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What Is The Test For A Torn Rotator Cuff?

What Is The Test For A Torn Rotator Cuff

Diagnosing a torn rotator cuff typically involves a combination of clinical evaluation and imaging tests conducted by a healthcare professional. Here’s an overview of the process used to diagnose a rotator cuff tear…

Clinical Evaluation

  1. Medical History – The doctor will start with a detailed medical history, asking about the onset of symptoms, any specific injury that occurred, and activities or movements that exacerbate the pain.
  2. Physical Examination – The physical exam involves several tests to assess shoulder strength, range of motion, and pain. These tests help pinpoint the affected tendons and gauge the severity of the injury. Common tests include…
    • Neer’s Sign – Pain elicited by pressing on the scapula and raising the arm.
    • Hawkins-Kennedy Test – Pain triggered by flexing the shoulder and elbow to 90 degrees, then internally rotating the arm.
    • Drop Arm Test – Inability to hold the arm elevated in a horizontal position or control its descent, indicating a possible rotator cuff tear.

Imaging Tests

Imaging tests provide detailed pictures of the structures within your shoulder, helping to confirm the diagnosis and the extent of a tear.

  1. X-rays – While X-rays cannot show soft tissues like the rotator cuff tendons, they can reveal bone spurs or other potential causes of pain in the shoulder area.
  2. Ultrasound – This test uses sound waves to produce images of the soft tissues. It’s useful for assessing the condition of the rotator cuff tendons and can show tears in real time as the shoulder moves.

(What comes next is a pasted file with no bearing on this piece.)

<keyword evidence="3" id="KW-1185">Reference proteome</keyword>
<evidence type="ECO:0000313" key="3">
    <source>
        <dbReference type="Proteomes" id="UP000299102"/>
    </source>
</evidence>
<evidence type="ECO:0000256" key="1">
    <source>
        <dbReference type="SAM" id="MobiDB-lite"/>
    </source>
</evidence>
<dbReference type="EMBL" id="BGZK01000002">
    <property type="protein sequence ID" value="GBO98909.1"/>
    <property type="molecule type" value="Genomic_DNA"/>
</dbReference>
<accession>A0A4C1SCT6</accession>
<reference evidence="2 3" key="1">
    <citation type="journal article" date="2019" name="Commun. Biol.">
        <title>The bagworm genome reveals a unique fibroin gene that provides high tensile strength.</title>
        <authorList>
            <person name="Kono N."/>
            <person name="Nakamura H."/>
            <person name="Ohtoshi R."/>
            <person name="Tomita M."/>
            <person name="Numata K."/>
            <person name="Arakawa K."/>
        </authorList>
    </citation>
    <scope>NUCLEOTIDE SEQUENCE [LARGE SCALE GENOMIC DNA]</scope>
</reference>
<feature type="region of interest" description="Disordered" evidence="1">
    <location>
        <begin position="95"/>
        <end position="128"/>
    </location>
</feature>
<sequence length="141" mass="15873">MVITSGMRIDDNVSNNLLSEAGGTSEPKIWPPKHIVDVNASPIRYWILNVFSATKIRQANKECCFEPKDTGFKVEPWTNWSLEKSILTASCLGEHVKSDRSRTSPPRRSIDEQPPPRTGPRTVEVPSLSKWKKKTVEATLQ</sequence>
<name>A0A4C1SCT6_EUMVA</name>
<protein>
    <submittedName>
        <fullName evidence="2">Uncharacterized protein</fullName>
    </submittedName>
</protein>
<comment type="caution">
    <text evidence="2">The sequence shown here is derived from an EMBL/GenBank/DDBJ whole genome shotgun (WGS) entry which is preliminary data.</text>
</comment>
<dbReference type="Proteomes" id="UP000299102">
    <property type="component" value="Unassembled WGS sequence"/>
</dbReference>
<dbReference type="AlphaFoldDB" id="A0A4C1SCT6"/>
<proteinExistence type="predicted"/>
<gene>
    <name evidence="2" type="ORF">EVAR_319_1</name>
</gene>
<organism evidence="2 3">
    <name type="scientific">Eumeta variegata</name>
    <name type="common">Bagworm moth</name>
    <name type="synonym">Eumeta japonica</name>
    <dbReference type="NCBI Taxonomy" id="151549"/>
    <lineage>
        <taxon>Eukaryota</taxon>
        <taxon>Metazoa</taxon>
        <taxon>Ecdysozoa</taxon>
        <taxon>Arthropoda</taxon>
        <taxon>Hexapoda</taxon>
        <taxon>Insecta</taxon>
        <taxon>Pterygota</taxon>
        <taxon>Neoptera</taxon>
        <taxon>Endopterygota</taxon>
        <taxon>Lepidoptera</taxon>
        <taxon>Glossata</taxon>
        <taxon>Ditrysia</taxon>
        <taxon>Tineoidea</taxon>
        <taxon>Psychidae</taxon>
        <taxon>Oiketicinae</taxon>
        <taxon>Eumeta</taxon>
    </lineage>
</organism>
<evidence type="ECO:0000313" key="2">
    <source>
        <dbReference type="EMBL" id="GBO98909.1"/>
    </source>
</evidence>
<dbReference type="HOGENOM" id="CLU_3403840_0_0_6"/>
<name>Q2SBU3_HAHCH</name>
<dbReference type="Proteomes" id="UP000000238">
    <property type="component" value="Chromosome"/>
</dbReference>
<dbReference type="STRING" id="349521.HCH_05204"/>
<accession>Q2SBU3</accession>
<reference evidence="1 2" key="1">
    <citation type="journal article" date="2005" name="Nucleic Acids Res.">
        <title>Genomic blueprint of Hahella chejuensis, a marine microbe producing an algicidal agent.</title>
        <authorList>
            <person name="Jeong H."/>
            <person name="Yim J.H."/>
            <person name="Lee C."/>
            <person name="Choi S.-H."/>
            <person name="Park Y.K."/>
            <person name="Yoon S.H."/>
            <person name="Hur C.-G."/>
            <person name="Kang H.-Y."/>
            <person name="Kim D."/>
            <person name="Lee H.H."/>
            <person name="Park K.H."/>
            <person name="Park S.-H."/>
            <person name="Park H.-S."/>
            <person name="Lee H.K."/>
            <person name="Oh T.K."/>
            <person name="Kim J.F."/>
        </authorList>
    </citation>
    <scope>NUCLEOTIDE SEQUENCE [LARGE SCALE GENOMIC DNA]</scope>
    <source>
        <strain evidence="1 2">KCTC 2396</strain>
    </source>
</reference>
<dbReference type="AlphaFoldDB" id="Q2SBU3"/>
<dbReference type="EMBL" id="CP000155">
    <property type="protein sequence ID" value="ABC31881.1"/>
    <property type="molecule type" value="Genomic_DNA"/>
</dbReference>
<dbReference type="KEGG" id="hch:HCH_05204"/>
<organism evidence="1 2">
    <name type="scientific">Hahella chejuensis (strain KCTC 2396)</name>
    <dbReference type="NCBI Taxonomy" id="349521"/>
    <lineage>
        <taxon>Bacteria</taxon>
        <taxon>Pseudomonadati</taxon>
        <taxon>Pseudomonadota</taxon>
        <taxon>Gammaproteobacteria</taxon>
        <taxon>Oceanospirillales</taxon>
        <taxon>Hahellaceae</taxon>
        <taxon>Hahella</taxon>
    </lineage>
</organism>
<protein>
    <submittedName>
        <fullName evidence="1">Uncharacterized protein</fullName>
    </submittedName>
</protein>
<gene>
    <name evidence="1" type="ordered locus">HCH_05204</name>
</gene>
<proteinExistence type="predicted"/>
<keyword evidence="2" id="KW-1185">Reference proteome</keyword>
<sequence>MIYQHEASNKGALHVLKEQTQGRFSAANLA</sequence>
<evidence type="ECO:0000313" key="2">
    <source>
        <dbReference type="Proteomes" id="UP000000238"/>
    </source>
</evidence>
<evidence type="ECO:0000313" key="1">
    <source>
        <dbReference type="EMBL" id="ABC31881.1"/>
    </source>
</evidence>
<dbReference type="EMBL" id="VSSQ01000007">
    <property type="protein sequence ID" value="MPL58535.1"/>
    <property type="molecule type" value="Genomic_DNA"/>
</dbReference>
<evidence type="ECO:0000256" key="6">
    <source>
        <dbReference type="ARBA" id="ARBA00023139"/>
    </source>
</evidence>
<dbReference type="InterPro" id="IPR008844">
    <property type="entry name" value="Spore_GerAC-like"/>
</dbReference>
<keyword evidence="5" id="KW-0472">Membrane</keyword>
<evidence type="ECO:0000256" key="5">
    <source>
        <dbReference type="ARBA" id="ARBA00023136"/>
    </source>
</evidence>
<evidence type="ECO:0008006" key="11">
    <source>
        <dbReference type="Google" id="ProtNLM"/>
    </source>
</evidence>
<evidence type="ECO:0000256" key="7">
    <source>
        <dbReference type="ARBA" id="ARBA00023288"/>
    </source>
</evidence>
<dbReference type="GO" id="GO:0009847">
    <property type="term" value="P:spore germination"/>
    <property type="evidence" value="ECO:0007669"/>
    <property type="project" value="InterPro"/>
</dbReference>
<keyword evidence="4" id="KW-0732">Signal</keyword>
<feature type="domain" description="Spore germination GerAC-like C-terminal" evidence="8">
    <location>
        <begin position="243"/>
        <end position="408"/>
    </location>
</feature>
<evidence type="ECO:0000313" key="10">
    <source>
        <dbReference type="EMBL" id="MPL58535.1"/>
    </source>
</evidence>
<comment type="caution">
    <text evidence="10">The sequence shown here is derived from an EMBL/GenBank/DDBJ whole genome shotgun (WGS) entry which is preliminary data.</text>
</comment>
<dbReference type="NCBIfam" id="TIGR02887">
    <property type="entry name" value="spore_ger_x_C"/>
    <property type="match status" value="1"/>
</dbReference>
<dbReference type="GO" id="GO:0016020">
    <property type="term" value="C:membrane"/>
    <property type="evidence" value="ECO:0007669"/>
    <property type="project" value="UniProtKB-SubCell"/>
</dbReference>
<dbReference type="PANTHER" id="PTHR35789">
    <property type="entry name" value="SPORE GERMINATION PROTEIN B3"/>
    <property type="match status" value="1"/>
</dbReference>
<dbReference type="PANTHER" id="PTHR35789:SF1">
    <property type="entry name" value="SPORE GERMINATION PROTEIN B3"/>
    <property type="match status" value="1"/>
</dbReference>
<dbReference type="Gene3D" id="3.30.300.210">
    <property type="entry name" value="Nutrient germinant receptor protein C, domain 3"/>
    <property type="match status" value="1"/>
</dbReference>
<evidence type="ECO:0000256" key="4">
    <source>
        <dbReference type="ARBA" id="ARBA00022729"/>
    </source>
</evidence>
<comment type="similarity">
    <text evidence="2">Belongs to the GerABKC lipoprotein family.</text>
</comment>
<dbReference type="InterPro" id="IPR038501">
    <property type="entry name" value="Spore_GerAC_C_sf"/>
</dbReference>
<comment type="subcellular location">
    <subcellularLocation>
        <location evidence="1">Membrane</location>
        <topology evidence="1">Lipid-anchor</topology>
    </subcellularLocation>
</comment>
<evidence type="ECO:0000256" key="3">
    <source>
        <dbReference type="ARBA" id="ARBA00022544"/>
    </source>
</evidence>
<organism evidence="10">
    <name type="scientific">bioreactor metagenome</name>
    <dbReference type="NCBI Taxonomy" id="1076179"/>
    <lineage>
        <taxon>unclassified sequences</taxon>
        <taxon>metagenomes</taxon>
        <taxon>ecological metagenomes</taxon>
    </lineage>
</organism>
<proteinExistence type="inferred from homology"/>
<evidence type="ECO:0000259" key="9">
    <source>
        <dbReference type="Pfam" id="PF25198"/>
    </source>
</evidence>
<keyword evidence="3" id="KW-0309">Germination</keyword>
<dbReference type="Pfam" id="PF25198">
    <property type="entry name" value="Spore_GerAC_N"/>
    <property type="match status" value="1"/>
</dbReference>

3. Magnetic Resonance Imaging (MRI) – MRI scans are highly effective in visualizing rotator cuff tears. They provide detailed images of both the soft tissues and bones, showing the extent of the tear and its exact location. MRIs can also reveal other shoulder conditions that may be contributing to the symptoms.

Further Evaluation

In some cases, if the diagnosis is still uncertain or if there’s a need to assess other internal shoulder problems, the doctor may recommend an arthrogram. This involves injecting a dye into the shoulder joint before conducting an MRI or X-ray, providing a clearer contrast of the structures within the shoulder.


The process of diagnosing a torn rotator cuff usually starts with a clinical evaluation, including a physical exam and a review of the patient’s medical history, and is followed by imaging tests like X-rays, ultrasound, or MRI for a definitive diagnosis. The choice of tests will depend on the clinical findings and the severity of symptoms. Following diagnosis, treatment options can range from conservative measures like physical therapy and rest to more invasive procedures such as injections or surgery, depending on the tear’s severity and the patient’s overall health and activity level.